Emily Teichman ’18 at Lake Bled in Bled, Slovenia, last fall.

For Emily Teichman ’18, the study of mood disorders, especially of depression, is a topic of great personal relevance. “I would be hard-pressed to find a person whose life, in some way, whether directly or through a friend or family member, has not been touched by this disease,” she said.

This summer, Teichman is working in the Abraham Ribicoff Research Facilities (molecular psychiatry research) at Yale University under Dr. Ron Duman, helping a postdoc do research regarding inhibitory pathways during depression, and the interaction of these pathways with the rapid acting antidepressant, ketamine.

“I sense that a big deal for people dealing with depression is the feeling that they are the cause of their illness. The research we are doing on mood disorders helps to tear that misconception apart,” said Teichman.

By dealing with facts and protocol to induce depressive-like symptoms in rats, Teichman can see first-hand the strong biological cause of depression. “This research gives hard scientific evidence to people dealing with depression. It tells them that it is a disease, they didn’t cause it, and they can’t just will it better as many people would lead them to believe,” she said. “They are validated in their feelings, not at fault for them.”

 On a typical day, Teichman begins work by preparing some data to be visualized (doing a wash for western blots or an immunohistochemistry of brain slices), and then waiting to see the day’s schedule. Because her supervisor is leaving the lab in two weeks, Teichman has been entrusted with more responsibility than the average intern in her position due to the challenging schedule, allowing her to assist on every part of  the experimentation process.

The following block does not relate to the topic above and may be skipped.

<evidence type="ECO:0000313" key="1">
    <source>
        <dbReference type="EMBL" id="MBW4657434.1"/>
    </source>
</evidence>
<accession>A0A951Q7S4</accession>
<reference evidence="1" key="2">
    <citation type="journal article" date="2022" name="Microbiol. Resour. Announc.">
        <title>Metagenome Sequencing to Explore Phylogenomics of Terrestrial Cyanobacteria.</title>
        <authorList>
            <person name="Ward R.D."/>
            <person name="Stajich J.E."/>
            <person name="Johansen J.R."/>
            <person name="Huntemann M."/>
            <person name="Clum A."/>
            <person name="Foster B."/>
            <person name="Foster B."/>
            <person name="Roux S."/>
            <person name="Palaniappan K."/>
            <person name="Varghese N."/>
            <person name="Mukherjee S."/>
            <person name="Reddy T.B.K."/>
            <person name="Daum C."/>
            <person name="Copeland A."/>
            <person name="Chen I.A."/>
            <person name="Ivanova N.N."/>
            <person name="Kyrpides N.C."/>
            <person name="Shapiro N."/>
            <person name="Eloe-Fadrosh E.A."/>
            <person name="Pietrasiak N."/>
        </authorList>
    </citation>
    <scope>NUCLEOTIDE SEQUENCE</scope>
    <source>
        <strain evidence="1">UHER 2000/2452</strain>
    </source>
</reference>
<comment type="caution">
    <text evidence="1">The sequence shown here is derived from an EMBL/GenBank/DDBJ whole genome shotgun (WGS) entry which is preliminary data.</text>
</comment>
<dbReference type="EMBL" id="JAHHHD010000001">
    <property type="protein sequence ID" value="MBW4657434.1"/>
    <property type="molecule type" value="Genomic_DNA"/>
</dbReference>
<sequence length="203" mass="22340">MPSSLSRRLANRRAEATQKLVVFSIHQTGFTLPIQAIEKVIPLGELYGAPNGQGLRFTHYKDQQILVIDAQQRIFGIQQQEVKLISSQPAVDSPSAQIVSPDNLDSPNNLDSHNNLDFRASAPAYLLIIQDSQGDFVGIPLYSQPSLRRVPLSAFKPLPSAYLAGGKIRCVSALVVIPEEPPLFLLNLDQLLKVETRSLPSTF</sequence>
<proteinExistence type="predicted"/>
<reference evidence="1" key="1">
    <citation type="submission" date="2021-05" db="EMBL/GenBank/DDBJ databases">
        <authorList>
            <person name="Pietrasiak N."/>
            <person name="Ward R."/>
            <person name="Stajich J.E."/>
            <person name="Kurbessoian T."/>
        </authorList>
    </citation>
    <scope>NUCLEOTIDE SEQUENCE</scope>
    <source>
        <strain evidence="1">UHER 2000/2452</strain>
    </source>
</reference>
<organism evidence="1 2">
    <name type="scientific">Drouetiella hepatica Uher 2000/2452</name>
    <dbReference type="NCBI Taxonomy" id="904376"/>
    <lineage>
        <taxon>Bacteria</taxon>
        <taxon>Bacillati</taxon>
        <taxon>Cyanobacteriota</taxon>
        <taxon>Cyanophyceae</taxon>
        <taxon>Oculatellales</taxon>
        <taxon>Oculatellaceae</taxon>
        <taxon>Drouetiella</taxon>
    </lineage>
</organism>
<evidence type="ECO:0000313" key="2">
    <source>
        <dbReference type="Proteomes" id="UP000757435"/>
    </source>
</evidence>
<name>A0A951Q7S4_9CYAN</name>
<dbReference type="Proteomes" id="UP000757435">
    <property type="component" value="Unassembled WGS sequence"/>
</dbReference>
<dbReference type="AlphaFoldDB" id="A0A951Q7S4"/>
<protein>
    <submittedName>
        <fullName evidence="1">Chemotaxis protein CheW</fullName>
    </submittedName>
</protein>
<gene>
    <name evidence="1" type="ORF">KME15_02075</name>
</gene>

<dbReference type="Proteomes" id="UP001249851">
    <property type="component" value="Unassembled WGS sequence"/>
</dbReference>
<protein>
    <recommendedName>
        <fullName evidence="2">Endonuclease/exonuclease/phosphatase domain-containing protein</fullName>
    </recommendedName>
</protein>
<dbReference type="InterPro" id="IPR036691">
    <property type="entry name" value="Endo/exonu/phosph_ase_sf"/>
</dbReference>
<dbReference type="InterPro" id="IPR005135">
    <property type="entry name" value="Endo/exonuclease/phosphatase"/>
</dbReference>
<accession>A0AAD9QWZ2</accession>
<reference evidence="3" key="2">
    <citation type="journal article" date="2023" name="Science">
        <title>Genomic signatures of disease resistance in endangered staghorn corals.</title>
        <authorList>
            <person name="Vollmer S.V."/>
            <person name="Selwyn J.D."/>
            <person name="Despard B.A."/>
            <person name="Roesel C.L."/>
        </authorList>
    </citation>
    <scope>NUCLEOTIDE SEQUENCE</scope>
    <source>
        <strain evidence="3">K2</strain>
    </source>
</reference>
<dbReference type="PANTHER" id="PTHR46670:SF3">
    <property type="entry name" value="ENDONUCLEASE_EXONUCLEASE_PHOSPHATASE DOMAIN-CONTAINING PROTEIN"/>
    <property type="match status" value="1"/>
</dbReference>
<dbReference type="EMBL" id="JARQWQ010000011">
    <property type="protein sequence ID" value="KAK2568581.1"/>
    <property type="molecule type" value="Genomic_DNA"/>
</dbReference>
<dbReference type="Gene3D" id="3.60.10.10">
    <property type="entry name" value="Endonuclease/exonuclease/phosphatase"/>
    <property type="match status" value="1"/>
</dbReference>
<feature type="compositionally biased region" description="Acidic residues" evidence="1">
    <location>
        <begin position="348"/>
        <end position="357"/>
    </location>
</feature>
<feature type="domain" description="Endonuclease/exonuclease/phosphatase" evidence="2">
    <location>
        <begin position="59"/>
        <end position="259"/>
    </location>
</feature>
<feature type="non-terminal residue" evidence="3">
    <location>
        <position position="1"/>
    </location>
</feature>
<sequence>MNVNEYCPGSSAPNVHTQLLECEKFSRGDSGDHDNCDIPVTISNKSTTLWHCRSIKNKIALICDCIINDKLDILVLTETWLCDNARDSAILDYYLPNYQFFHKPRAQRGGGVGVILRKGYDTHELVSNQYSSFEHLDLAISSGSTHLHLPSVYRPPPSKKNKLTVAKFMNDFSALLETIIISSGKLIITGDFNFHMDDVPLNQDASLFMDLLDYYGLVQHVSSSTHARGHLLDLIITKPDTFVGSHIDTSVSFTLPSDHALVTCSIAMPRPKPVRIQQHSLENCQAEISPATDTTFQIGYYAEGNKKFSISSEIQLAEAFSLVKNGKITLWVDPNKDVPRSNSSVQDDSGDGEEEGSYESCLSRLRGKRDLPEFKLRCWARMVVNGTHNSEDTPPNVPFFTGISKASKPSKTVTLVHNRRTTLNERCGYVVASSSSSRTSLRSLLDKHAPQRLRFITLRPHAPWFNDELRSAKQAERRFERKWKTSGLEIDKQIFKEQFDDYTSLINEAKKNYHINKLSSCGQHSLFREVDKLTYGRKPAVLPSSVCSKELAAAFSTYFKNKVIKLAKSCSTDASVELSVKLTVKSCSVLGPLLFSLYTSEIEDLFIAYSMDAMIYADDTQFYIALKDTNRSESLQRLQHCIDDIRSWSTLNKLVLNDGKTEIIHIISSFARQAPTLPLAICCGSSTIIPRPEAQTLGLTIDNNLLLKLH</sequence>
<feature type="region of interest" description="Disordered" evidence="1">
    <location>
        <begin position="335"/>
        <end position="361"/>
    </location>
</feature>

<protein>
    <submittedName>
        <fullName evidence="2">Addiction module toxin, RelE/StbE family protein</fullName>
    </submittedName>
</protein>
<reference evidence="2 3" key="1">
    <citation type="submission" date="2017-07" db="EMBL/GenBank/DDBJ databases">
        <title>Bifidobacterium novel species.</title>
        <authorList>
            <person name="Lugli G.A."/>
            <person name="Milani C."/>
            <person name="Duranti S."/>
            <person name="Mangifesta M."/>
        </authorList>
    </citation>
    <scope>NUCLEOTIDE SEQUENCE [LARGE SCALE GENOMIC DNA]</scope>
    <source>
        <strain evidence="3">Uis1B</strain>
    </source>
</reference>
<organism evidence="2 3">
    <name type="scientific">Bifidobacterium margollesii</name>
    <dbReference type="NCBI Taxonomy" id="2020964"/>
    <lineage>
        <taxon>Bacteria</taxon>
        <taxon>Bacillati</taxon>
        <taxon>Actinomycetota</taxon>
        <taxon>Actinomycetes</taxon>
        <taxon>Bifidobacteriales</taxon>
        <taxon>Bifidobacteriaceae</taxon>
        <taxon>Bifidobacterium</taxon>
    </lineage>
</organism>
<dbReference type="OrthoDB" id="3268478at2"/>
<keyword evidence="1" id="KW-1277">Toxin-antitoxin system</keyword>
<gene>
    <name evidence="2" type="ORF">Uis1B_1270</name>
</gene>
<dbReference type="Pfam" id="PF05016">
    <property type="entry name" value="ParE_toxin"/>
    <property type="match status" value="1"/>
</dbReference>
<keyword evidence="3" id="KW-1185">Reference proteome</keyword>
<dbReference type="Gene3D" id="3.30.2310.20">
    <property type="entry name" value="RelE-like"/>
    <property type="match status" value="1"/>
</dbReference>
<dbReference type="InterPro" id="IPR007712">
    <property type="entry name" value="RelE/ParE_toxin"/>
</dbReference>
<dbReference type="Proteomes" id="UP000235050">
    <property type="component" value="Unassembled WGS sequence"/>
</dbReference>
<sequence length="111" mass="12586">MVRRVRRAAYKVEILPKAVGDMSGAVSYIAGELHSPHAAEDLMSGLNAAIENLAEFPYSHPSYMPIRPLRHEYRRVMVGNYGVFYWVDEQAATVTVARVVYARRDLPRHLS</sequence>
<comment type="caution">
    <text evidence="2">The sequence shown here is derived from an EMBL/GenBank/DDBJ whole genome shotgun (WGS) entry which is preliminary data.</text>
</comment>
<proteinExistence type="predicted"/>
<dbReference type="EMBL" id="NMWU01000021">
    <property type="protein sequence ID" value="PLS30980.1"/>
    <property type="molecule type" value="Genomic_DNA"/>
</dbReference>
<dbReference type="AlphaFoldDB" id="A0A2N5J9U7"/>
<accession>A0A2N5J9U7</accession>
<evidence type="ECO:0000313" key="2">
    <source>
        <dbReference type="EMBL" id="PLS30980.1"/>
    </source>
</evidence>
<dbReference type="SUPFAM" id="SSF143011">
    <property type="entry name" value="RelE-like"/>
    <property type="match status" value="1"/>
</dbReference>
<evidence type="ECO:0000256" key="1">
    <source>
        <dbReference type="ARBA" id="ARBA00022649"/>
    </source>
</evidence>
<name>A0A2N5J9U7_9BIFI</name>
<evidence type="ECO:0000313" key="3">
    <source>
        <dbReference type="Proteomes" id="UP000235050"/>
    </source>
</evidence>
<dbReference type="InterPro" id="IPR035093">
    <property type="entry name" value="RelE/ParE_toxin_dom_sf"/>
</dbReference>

about Emily Teichman ’18

Majors: Neuroscience and Physics

Hometown: Medfield, Mass.

High School: Medfield High School

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“I’ve been lucky that the person I work for is so hardworking, allowing me to see and do so much,” said Teichman. Her work each day is highly variable and entails anything from performing animal surgeries to slicing brains to analyzing data on a computer.

At the end of the summer, Teichman will have her name connected to at least one paper, her first, and a much better understanding of her future in research and medicine. Following encouragement from her coworkers and boss, she is in contact with a lab in Ireland that looks into the relationship between the brain, gut, and the microbiome in relation to depression and other disorders. If the lab is willing to take her on, Teichman intends to apply for a Fulbright fellowship in order to spend a year researching there.

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